Making Ute history live The enduring legacy of Clifford Duncan

Making Ute history live The enduring legacy of Clifford Duncan

Above, in August 1997, Clifford Duncan and Betsy Chapoose of the Northern Ute Indian Tribe and Kenny Frost of the Southern Ute Indian Tribe participated in a Ute Culture Camp at Trappers Lake deep in the White River National Forest.
One of the most important sites to the Northern Utes is Trappers Lake on the White River National Forest east of Meeker. At a culture camp two decades ago, Clifford Duncan taught Ute culture, history and language.
Clifford Duncan not only understood all aspects of historic Ute landscapes and Ute use of the land, he also drew those landscapes as in this sketch of the Colorado high country.
Horses in Dominguez Canyon in the Dominguez-Escalante Canyon National Conservation Area represent some of the finest Ute petroglyphs.
Archaeologists from federal agencies often asked Clifford Duncan to consult on the meaning and interpretation of historic Ute rock art. This image of a man on a horse drawn with charcoal is in San Juan County, Utah.
This rare, historic Ute tree platform in Glenwood Canyon may have been used by a Ute shaman. A road was closed in the canyon to protect the site. Clifford Duncan consulted on the site’s historic and archaeological value.
Gas wells, like this one in Garfield County, cover the Rocky Mountain West. Native Americans such as Clifford Duncan have been invaluable in consulting on gas wells and long distance gas line placement to protect historic sites.

Making Ute history live The enduring legacy of Clifford Duncan

Above, in August 1997, Clifford Duncan and Betsy Chapoose of the Northern Ute Indian Tribe and Kenny Frost of the Southern Ute Indian Tribe participated in a Ute Culture Camp at Trappers Lake deep in the White River National Forest.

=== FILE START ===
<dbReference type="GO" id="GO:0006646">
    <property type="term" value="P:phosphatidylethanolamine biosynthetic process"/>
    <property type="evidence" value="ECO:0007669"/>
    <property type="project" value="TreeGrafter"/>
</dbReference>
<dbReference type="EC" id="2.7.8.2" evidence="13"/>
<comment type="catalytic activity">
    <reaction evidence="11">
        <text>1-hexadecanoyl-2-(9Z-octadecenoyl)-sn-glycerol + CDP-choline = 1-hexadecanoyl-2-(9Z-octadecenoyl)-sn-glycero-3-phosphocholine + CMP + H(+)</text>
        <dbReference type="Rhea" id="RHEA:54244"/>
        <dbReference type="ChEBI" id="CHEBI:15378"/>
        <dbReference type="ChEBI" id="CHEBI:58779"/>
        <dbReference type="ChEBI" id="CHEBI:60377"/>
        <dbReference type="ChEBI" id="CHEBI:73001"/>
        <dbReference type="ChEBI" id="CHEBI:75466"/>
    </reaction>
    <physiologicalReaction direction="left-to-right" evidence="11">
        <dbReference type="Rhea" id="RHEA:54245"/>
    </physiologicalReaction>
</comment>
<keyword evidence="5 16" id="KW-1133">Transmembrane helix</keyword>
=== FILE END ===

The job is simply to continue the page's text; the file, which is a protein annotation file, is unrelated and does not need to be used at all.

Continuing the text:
One of the most important sites to the Northern Utes is Trappers Lake on the White River National Forest east of Meeker. At a culture camp two decades ago, Clifford Duncan taught Ute culture, history and language.
Clifford Duncan not only understood all aspects of historic Ute landscapes and Ute use of the land, he also drew those landscapes as in this sketch of the Colorado high country.
Horses in Dominguez Canyon in the Dominguez-Escalante Canyon National Conservation Area represent some of the finest Ute petroglyphs.
Archaeologists from federal agencies often asked Clifford Duncan to consult on the meaning and interpretation of historic Ute rock art. This image of a man on a horse drawn with charcoal is in San Juan County, Utah.
This rare, historic Ute tree platform in Glenwood Canyon may have been used by a Ute shaman. A road was closed in the canyon to protect the site. Clifford Duncan consulted on the site’s historic and archaeological value.
Gas wells, like this one in Garfield County, cover the Rocky Mountain West. Native Americans such as Clifford Duncan have been invaluable in consulting on gas wells and long distance gas line placement to protect historic sites.
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